The Electronic Circus: Direct Lines 7” (Iron Lung Records) As I wrote in my staff pick a few weeks ago, I’ve been spending a lot of time listening to the Bandsplain podcast. Host Yasi Salek does this thing when she plays a song she likes where, just after it ends, you hear her voice come in and she says something like “what a motherfucking god damn gorgeous song.” That’s how I feel about the a-side of this single. “Direct Lines” is a great new wave song with a strong, danceable electronic beat and an anthemic (yet slightly melancholic) chorus you can’t help but sing along with. The Electronic Circus was a project helmed by Chris Payne, who played synths on Gary Numan’s The Pleasure Principle and co-wrote the Visage track “Fade to Grey” (talk about a pedigree!), and while the Electronic Circus was meant to be his solo vehicle, they only released this lone single. While the b-side doesn’t do much for me (a pretty but insubstantial-sounding instrumental), the a-side is a full-on New Romantic banger. Much like the excellent Dorothy single just reissued on Sealed Records, I’m psyched to have this one-off pop nugget reissued in its original format as the lord intended.

Alien Nosejob: Paint It Clear 12” (Feel It Records) For his last several records under the Alien Nosejob moniker, Jake Roberts has been exploring his hardcore influences, which resulted in the three excellent records on Iron Lung. For this latest record, his first for Feel It, Roberts is back to a more familiar sound, though not without some new wrinkles. This time Mikey Young serves as producer, and while I’m not sure how much of the credit is due to him, Paint it Clear feels like a subtler, more varied and accomplished Alien Nosejob record. There’s still plenty of the poppy punk with bright synth melodies that fans of the band love on tracks like the opener “Artistic Vision” and “Jetlagging,” but other tracks feel like new territory. “Leather Gunn” is my favorite track with its memorable power pop guitar hook (which reminds me of something the Boys or Exploding Hearts might have done), but there’s also the disco-infused “Duplicated Satan,” the Stranglers-esque piano ballad (!!!) “The Butcher,” and the swirling, almost psychedelic “Phone Alone.” Rather than just a collection of belters, Paint It Clear feels like it has space to breathe, each song having its own distinct identity. It even has a strong finish, with the epic-sounding “Bite My Tongue.” This subtler, more ambitious version of Alien Nosejob feels like a perfect fit for Feel It Records, and fans of both the band and label will be pleased with Paint It Clear.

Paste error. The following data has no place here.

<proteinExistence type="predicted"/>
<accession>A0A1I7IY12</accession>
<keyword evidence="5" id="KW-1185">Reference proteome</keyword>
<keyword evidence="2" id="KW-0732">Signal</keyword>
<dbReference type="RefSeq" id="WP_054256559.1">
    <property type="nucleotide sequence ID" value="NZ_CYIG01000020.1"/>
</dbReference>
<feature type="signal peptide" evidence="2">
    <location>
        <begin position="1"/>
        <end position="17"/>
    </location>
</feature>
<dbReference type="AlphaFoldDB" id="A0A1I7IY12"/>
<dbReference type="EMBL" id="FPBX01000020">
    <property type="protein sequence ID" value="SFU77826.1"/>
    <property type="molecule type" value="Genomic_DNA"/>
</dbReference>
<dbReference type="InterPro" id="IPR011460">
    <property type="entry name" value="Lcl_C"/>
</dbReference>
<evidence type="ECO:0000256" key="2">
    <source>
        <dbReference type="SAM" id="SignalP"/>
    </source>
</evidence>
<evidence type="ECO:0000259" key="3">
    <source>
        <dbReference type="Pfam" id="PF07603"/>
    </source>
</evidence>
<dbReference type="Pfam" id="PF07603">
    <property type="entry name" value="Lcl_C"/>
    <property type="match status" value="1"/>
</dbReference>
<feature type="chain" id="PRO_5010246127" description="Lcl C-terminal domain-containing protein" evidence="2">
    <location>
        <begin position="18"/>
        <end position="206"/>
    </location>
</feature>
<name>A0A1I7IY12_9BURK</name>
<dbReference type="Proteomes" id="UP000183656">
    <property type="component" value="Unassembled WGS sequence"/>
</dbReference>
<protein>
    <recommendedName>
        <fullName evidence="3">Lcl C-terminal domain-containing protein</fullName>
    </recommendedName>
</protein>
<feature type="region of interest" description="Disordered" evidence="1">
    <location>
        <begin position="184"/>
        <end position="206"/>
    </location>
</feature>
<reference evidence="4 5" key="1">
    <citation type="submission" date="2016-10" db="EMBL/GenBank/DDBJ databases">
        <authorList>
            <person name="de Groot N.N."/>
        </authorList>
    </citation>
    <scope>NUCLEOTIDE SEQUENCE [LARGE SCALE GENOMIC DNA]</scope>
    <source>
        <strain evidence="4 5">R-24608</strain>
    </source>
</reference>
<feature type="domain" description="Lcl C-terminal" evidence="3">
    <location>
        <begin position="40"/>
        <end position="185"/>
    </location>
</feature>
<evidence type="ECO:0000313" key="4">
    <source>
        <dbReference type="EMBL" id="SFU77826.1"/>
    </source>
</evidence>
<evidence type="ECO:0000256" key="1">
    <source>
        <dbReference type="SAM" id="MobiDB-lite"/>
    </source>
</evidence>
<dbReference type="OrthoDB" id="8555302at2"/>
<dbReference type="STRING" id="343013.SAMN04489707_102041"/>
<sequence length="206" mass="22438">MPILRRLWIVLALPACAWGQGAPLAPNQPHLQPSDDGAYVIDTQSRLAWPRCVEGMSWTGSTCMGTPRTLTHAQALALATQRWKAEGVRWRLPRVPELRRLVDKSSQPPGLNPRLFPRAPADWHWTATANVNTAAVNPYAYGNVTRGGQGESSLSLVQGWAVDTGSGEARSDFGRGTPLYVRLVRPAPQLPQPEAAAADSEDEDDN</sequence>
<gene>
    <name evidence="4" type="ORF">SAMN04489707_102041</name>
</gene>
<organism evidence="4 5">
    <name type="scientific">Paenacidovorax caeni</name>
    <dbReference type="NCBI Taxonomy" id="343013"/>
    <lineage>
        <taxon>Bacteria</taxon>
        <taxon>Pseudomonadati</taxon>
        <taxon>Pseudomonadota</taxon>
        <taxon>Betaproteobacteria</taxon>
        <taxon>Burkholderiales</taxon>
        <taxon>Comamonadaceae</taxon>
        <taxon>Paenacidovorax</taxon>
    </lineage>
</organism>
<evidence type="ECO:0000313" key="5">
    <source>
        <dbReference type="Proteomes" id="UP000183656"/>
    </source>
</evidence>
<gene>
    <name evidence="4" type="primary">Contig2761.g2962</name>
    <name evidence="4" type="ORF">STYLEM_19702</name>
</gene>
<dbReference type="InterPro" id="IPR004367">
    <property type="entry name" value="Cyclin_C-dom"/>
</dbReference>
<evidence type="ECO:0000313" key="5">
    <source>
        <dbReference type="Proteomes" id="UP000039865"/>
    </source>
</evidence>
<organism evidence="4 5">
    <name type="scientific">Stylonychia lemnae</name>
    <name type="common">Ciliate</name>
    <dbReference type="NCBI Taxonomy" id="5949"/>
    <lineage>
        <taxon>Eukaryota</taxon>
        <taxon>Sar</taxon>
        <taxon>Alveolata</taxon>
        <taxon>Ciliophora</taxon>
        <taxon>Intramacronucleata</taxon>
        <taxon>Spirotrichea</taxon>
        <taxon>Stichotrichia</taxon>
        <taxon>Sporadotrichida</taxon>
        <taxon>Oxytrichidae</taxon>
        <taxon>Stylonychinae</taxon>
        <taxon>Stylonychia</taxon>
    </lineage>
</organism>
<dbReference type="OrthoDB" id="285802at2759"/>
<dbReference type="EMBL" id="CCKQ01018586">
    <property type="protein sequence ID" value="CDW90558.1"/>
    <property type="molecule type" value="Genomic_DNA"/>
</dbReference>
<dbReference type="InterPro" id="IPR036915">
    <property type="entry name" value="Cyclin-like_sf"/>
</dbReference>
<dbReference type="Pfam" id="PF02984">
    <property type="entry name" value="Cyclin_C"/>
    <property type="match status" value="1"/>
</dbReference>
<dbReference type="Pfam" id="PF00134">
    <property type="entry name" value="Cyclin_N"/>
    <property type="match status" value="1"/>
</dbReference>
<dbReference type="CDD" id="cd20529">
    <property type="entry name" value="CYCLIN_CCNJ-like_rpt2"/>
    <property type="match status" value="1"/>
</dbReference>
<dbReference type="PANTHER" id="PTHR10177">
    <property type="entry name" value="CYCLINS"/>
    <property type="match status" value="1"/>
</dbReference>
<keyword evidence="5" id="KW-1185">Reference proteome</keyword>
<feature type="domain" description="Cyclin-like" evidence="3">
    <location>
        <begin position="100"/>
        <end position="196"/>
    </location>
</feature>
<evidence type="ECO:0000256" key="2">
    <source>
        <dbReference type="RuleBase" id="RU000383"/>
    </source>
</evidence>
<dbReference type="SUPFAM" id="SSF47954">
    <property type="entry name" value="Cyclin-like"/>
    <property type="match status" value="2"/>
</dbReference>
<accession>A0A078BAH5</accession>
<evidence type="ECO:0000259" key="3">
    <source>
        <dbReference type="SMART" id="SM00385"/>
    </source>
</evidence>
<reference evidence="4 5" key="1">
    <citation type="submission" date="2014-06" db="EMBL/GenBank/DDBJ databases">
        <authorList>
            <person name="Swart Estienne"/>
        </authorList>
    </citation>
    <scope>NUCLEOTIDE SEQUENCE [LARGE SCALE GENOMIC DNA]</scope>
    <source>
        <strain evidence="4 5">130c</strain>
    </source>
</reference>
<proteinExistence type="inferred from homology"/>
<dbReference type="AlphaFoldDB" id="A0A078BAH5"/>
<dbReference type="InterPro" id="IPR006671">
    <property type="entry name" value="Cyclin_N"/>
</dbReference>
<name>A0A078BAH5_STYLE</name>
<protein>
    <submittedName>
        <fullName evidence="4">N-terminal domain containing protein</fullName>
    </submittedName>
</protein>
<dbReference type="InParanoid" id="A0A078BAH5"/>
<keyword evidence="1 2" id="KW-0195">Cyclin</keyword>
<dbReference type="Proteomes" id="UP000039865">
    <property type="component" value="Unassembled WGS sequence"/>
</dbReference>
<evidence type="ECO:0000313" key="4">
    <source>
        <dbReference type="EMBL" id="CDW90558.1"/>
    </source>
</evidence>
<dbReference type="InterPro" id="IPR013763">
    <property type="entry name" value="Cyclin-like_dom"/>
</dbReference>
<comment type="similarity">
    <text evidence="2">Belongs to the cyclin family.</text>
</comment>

Socio La Defekta: Kreski 7” (Beach Impediment Records) Beach Impediment Records presents the debut record from this new Japanese hardcore band. Socio La Defekta features members of Malimpliki and Unarm, and their sound, while classifiable as crusty hardcore, is difficult to pigeonhole. Part of this is because Socio La Defekta are adept players, able to modulate between Framtid-style bashing, noisier interludes that might remind you of Confuse, and bigger, more metallic riffs (like “Maigranda Kago”) within the space of a single short, action-packed song. The highlight of Socio La Defekta’s sound, though, are the dual lead vocals. Both vocalists are strong in their own right, but the way they alternate and double one another’s lines adds an extra layer of dynamism to these six tracks. With 6 tracks on a 33rpm 7”, Kreski feels weightier than your average hardcore EP, yet it packs a dizzying amount of twists and turns into its 10 minute runtime.